A quick introduction 🤗

I don’t want to alarm you, but if you’ve ever updated the Gradle version in your Android project, you’ve probably done it incorrectly at least once 🥲

How do I know this? Well, first and foremost I was also guilty of this for a long time but since repenting and learning the ‘correct way’, I have seen it occur in many large open-source projects too (and of course, authored fixes to address it).

But don’t just take my word for it, here’s a poll I conducted on X (or ‘Twitter’ for those living under a rock)

What’s the problem you may ask? In this post, I hope to answer that question and ensure you update Gradle correctly every time going forward!

How to not update Gradle 🔥

Let’s consider a real-world scenario. You’ve noticed Gradle has just released a new version (which at the time of writing is version 8.7). Your app’s project is behind that version, and you want to update it.

Most developers, my past self included, would probably open gradle-wrapper.properties and just simply change the distributionUrl property as follows:

diff --git a/src/some-project/gradle/wrapper/gradle-wrapper.properties b/src/some-project/gradle/wrapper/gradle-wrapper.properties
index a3dc3ba8fe3..d4b79aa7c54 100644
--- a/src/some-project/gradle/wrapper/gradle-wrapper.properties
+++ b/src/some-project/gradle/wrapper/gradle-wrapper.properties
@@ -1,6 +1,6 @@

Alternatively, you could also use the wrapper task directly by using a command similar to ./gradlew wrapper --gradle-version=8.7 which will effectively just update the gradle-wrapper.properties for you. Nice.

Job done right? Well no, not really, and hopefully a handful of observant readers have already spotted the issue.

How to (properly) update Gradle ✨

To ensure you migrate to the new version correctly, you need to run the gradlew wrapper command up to two times, depending on the update method you previously chose above.

While editing your gradle-wrapper.propertiesfile will ensure your wrapper will correctly pull the new version’s distribution the next time Gradle is run, it will, unfortunately, leave your wrapper files themselves (i.e. the gradle-wrapper.jar and gradlew scripts) untouched and out-of-date 😬 Yikes!

The same applies to calling wrapper directly, the first pass will download the new distribution, but won’t touch your gradle-wrapper.jar and gradlew files unless you run it a second time. 🥲

Why is this? Simply, the wrapper can only write the wrapper files for its own version, so if you haven’t previously pulled the distribution, it requires another call once it is downloaded to create/update the relevant wrapper files for the new version.

Confused? So was I. However, the Gradle documentation does mention this explicitly:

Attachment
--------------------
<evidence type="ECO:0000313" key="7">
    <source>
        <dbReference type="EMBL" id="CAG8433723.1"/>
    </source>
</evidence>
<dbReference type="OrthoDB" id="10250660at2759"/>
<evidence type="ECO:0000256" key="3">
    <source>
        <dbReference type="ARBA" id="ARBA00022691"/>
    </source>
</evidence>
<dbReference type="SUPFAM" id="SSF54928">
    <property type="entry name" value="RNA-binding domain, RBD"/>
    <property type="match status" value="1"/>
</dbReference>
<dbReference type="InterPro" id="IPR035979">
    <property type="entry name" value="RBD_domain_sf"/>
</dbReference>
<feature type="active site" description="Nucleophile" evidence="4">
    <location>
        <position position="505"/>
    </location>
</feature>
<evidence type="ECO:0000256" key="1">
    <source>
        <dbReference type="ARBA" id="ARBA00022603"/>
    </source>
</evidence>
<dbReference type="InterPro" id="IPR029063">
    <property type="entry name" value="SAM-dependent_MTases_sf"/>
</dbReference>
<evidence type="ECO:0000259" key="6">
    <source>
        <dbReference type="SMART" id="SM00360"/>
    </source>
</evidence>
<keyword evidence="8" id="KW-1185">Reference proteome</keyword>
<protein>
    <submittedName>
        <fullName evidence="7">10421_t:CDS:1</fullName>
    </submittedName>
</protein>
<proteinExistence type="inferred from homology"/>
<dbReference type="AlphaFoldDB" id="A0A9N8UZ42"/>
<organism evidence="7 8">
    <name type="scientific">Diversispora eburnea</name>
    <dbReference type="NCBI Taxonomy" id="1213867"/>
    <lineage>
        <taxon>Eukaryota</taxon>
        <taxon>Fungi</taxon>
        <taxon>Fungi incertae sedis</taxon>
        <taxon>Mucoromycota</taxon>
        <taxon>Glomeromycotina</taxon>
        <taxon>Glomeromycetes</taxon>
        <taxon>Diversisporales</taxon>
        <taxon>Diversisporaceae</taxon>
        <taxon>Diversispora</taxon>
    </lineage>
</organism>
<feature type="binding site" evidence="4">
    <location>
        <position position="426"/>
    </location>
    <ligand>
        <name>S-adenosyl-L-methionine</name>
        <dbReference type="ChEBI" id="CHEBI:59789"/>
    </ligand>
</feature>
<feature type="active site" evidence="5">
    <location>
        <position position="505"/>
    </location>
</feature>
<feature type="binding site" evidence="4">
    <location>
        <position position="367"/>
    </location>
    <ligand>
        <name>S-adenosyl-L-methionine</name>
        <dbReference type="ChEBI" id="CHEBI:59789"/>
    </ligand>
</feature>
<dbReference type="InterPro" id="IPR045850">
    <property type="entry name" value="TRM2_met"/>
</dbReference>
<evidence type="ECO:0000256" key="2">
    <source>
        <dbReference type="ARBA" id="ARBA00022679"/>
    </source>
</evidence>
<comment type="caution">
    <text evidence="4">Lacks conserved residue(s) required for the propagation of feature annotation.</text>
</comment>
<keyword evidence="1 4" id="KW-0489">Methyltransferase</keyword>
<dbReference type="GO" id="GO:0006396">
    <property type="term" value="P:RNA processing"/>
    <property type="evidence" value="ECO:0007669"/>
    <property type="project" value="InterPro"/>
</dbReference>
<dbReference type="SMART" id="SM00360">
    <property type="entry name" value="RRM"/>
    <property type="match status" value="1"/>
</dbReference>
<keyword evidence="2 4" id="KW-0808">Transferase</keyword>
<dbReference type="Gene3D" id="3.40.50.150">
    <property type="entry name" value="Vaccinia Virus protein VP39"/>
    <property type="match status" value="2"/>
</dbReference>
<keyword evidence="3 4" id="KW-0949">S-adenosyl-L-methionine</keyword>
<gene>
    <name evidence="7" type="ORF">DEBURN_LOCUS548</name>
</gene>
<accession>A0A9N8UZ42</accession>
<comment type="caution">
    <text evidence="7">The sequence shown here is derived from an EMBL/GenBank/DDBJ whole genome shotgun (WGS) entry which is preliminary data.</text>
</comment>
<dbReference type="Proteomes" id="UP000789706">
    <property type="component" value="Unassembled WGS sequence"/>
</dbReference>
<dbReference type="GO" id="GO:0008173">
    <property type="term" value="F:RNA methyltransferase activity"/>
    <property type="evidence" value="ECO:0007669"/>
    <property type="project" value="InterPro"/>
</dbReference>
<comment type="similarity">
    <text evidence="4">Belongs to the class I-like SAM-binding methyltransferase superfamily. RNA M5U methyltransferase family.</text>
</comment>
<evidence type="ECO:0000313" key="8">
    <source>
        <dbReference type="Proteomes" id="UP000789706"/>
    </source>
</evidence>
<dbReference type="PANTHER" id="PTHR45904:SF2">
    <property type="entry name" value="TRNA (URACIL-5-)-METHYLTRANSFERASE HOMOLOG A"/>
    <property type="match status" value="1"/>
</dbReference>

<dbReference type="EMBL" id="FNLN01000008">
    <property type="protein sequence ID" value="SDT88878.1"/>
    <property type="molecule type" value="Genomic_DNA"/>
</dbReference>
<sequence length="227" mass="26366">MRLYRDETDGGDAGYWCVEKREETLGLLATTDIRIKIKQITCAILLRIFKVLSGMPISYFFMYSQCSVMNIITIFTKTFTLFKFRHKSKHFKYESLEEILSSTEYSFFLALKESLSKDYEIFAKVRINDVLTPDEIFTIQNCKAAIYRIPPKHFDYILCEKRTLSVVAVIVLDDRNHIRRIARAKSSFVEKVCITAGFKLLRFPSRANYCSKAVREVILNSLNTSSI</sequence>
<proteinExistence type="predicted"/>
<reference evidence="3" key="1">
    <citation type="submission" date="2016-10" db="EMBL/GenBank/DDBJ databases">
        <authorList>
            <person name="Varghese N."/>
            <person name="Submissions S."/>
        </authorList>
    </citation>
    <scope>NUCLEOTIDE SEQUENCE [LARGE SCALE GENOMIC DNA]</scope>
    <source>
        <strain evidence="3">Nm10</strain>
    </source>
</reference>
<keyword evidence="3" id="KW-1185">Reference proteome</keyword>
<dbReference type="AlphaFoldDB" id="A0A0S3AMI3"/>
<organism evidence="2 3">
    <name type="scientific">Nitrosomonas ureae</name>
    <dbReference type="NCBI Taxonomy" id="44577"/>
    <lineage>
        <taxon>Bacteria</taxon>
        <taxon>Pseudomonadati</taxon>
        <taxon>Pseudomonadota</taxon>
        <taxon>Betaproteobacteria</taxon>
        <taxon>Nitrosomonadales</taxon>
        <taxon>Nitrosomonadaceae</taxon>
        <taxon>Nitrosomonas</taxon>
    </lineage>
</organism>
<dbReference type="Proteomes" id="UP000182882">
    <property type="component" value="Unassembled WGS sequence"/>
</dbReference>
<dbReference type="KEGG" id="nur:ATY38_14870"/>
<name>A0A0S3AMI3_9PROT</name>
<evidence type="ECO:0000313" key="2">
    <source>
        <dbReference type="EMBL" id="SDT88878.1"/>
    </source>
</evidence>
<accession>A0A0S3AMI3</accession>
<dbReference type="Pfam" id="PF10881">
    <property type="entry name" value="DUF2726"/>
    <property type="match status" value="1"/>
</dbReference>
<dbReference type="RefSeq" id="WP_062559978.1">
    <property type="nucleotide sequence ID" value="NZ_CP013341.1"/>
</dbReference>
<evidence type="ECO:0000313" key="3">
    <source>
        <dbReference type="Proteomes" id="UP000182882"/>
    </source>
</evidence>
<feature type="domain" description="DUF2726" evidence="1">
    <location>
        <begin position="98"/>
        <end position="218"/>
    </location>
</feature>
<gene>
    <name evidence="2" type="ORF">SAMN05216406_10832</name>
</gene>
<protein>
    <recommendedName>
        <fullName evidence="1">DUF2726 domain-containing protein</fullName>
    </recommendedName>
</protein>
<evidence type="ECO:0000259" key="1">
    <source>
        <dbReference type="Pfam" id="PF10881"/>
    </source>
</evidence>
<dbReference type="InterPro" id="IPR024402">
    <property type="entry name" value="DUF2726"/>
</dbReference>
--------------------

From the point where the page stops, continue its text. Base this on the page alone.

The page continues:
If you want all the wrapper files to be completely up-to-date, you will need to run the wrapper task a second time.


Why bother?

Ok, this is something you might have missed, but why should we go to the effort of doing this?

Indeed, using an outdated Gradle wrapper won’t stop your project from building, but to ensure you get the very best from Gradle you’d probably want to make sure you’re using the latest and greatest wrapper. This ensures you reap the benefits of doing so, including bug fixes, security updates, performance improvements etc.

For the sake of an extra call to ./gradlew wrapper it seems pretty worth it to me!

But wait, there’s more… 😱

If you’ve read my posts before, you’ll know I tend to talk a lot about mobile security and may have previously seen me present how to secure Gradle (now also available as a blog post). Therefore, it would be quite rude of me not to shoe-horn a little sprinkling into this!

By adding a gradle-distribution-sha256-sum field to the ./gradlew wrappercall with a SHA256 checksum, whenever the distribution is downloaded, the checksum of that file will be compared with the string in the supplied property and the build will fail should they differ. As these distribution checksums are known for each Gradle version, any unauthorized changes to the Gradle distribution you downloaded will be caught and you will have just saved yourself from a supply-chain attack!

If you wanted to upgrade to Gradle 8.7, you could call the following:

./gradlew wrapper --gradle-version=8.7 --distribution-type=bin --gradle-distribution-sha256-sum=544c35d6bd849ae8a5ed0bcea39ba677dc40f49df7d1835561582da2009b961d

🚨 If you do, make sure you run this twice. Once to update the distribution and expected SHA-256 and again to update the wrapper files themselves

For more on this, make sure you check out my talk!


If you’re lazy (like me) and skipped to the end, we can summarise the above as follows!

  • If you update Gradle via editing your gradle-wrapper.properties file, make sure you always run gradlew wrapper after
  • If you normally update Gradle via the gradlew wrapper directly, make sure you run it twice! You also get bonus points from your fellow developers for using the gradle-distribution-sha256-sum field 💞

Finally, you can also check your wrapper is the expected version by running ./gradlew wrapper --version

Of course, if you want to learn more about the Gradle wrapper, check out the documentation

Thanks 🌟

Thanks as always for reading! I hope you found this post interesting, please feel free to contact me with any feedback at @Sp4ghettiCode and don’t forget to clap, like, share, star etc